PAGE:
Sonia Delaunay worked across many media, although she is often thought of as a painter of colour and pattern, leaning mainly towards bright colours and bold geometric shapes. She is also known for her interior design, fashion design and textile design, and also for her portraits, which she painted early in her career, using bright fauvist colours and textured brush strokes.
Market at Minho
She was married to the painter Robert Delaunay and together they developed Orphism (a name coined by the French art critic Apollinaire, after Orpheus, being a mixture of colour and music). Orphism was an abstract movement with roots in cubism. With the use of bright colours and geometric shapes often based on circles in particular, she embodied the 1920’s Paris. The bright optimism (symbolised by the newly introduced electric light, which now brightened their Parisian world) can be seen in the joyful optimistic contrast between colour and shape in her work.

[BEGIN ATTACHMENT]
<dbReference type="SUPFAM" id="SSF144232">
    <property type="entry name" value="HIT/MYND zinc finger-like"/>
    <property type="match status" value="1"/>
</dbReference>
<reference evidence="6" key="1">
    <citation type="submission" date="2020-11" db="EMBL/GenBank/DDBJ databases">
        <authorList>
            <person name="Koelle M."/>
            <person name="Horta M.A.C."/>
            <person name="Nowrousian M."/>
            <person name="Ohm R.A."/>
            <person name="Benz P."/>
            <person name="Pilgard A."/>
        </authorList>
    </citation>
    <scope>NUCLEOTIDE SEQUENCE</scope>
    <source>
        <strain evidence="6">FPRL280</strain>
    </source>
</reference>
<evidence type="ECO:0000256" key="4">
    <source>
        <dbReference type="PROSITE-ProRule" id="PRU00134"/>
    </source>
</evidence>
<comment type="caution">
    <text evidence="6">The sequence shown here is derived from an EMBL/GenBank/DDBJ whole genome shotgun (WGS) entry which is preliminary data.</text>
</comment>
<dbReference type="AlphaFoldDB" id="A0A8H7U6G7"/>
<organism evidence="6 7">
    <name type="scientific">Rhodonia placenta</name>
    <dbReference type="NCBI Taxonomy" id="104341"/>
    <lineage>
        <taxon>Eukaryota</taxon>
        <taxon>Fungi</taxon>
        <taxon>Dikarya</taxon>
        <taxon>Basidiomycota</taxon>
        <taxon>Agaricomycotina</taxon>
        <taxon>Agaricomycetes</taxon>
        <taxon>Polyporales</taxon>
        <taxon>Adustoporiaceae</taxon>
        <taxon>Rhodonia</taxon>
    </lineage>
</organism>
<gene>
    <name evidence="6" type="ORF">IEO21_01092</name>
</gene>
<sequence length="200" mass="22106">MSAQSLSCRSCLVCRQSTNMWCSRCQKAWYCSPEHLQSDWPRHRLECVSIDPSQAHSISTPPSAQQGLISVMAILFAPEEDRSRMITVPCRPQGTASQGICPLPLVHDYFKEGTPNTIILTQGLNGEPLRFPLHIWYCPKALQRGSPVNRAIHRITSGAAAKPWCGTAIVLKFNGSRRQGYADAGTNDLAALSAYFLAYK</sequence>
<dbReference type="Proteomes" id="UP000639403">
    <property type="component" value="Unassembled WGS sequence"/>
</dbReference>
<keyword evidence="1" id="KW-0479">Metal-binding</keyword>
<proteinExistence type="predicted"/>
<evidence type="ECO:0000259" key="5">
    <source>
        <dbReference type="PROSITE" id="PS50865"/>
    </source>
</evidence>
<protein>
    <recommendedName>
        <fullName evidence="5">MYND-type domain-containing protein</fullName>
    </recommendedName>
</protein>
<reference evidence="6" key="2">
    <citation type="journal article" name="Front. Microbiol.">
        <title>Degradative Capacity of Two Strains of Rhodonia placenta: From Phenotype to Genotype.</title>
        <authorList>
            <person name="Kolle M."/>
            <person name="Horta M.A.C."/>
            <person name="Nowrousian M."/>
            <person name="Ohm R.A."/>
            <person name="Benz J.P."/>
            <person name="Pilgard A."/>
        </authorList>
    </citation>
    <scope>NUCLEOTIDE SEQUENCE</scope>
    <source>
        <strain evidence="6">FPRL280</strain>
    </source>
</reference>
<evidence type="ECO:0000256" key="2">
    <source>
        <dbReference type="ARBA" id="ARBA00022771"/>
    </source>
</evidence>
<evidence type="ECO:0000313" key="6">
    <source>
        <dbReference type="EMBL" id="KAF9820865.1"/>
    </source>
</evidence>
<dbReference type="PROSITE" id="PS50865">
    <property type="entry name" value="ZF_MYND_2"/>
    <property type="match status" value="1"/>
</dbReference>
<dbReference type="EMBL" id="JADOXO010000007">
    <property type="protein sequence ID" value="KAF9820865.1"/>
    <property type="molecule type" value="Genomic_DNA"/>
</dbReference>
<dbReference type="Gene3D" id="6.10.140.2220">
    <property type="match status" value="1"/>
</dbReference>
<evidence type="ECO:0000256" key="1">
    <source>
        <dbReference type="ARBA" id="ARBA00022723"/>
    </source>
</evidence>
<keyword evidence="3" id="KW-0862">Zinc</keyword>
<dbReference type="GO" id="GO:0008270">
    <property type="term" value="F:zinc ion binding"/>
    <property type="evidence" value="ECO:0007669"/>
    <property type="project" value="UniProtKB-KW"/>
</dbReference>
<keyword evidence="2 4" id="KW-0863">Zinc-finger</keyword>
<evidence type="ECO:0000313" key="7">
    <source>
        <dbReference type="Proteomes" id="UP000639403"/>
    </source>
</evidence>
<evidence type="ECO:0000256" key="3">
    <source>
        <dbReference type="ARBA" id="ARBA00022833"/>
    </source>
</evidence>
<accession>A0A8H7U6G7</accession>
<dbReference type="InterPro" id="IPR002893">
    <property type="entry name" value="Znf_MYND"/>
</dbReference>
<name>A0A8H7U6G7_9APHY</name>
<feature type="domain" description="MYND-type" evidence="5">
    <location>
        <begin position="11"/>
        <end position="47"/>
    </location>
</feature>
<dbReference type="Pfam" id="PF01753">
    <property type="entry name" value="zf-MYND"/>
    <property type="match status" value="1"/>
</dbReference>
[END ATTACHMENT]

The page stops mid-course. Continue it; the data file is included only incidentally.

Ophism, is sometimes known as Simultanism. This name was coined by the colour theorist Michel Chevreul in his book On the law of the simultaneous contrast of colours. His book was the first to highlight the way colours appear different depending on which colour is laid next to the other. Delauney used the simultaneous contrast of colours to increase the vibrancy, rhythm and harmony of her work. This she used not only in paintings but also in the design of textiles, and in particular patchworks for evening dresses called wearable art and in a baby’s quilt.
Delaunay was above everything a colourist who played with shape and contrast to make her work dance.